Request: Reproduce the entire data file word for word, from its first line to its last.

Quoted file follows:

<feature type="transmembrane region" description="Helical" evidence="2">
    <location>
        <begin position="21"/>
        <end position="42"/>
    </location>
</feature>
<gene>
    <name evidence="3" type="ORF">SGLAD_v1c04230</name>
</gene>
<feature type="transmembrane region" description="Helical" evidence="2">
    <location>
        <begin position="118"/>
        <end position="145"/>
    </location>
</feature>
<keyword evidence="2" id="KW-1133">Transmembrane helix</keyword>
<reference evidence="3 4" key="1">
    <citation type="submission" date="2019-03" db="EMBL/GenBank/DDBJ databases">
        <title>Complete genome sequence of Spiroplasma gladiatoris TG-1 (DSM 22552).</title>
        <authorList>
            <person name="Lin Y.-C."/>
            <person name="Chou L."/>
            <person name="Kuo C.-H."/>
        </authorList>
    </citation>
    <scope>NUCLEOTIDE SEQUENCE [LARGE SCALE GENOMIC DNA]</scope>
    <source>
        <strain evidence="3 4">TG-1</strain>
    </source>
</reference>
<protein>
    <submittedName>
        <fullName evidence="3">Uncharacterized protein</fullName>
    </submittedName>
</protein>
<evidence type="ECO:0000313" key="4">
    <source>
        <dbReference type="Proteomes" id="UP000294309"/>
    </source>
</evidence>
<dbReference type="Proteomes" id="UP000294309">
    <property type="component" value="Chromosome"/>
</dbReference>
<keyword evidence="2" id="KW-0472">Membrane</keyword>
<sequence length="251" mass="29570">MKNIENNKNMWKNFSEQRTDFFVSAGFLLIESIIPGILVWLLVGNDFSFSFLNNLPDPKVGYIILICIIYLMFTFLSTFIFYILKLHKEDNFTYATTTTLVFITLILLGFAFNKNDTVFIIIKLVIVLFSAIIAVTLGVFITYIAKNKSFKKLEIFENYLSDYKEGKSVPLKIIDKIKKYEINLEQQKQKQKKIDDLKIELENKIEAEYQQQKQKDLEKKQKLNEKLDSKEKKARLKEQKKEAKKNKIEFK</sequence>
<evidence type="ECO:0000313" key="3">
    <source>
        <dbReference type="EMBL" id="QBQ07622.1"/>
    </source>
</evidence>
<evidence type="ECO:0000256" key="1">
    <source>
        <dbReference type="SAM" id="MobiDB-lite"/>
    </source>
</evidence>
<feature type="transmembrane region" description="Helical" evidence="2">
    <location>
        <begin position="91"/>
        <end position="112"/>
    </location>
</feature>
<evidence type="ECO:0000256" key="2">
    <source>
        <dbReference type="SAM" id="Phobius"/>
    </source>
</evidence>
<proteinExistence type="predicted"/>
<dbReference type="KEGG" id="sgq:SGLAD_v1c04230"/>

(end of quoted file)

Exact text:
<feature type="transmembrane region" description="Helical" evidence="2">
    <location>
        <begin position="21"/>
        <end position="42"/>
    </location>
</feature>
<gene>
    <name evidence="3" type="ORF">SGLAD_v1c04230</name>
</gene>
<feature type="transmembrane region" description="Helical" evidence="2">
    <location>
        <begin position="118"/>
        <end position="145"/>
    </location>
</feature>
<keyword evidence="2" id="KW-1133">Transmembrane helix</keyword>
<reference evidence="3 4" key="1">
    <citation type="submission" date="2019-03" db="EMBL/GenBank/DDBJ databases">
        <title>Complete genome sequence of Spiroplasma gladiatoris TG-1 (DSM 22552).</title>
        <authorList>
            <person name="Lin Y.-C."/>
            <person name="Chou L."/>
            <person name="Kuo C.-H."/>
        </authorList>
    </citation>
    <scope>NUCLEOTIDE SEQUENCE [LARGE SCALE GENOMIC DNA]</scope>
    <source>
        <strain evidence="3 4">TG-1</strain>
    </source>
</reference>
<protein>
    <submittedName>
        <fullName evidence="3">Uncharacterized protein</fullName>
    </submittedName>
</protein>
<evidence type="ECO:0000313" key="4">
    <source>
        <dbReference type="Proteomes" id="UP000294309"/>
    </source>
</evidence>
<dbReference type="Proteomes" id="UP000294309">
    <property type="component" value="Chromosome"/>
</dbReference>
<keyword evidence="2" id="KW-0472">Membrane</keyword>
<sequence length="251" mass="29570">MKNIENNKNMWKNFSEQRTDFFVSAGFLLIESIIPGILVWLLVGNDFSFSFLNNLPDPKVGYIILICIIYLMFTFLSTFIFYILKLHKEDNFTYATTTTLVFITLILLGFAFNKNDTVFIIIKLVIVLFSAIIAVTLGVFITYIAKNKSFKKLEIFENYLSDYKEGKSVPLKIIDKIKKYEINLEQQKQKQKKIDDLKIELENKIEAEYQQQKQKDLEKKQKLNEKLDSKEKKARLKEQKKEAKKNKIEFK</sequence>
<evidence type="ECO:0000313" key="3">
    <source>
        <dbReference type="EMBL" id="QBQ07622.1"/>
    </source>
</evidence>
<evidence type="ECO:0000256" key="1">
    <source>
        <dbReference type="SAM" id="MobiDB-lite"/>
    </source>
</evidence>
<feature type="transmembrane region" description="Helical" evidence="2">
    <location>
        <begin position="91"/>
        <end position="112"/>
    </location>
</feature>
<evidence type="ECO:0000256" key="2">
    <source>
        <dbReference type="SAM" id="Phobius"/>
    </source>
</evidence>
<proteinExistence type="predicted"/>
<dbReference type="KEGG" id="sgq:SGLAD_v1c04230"/>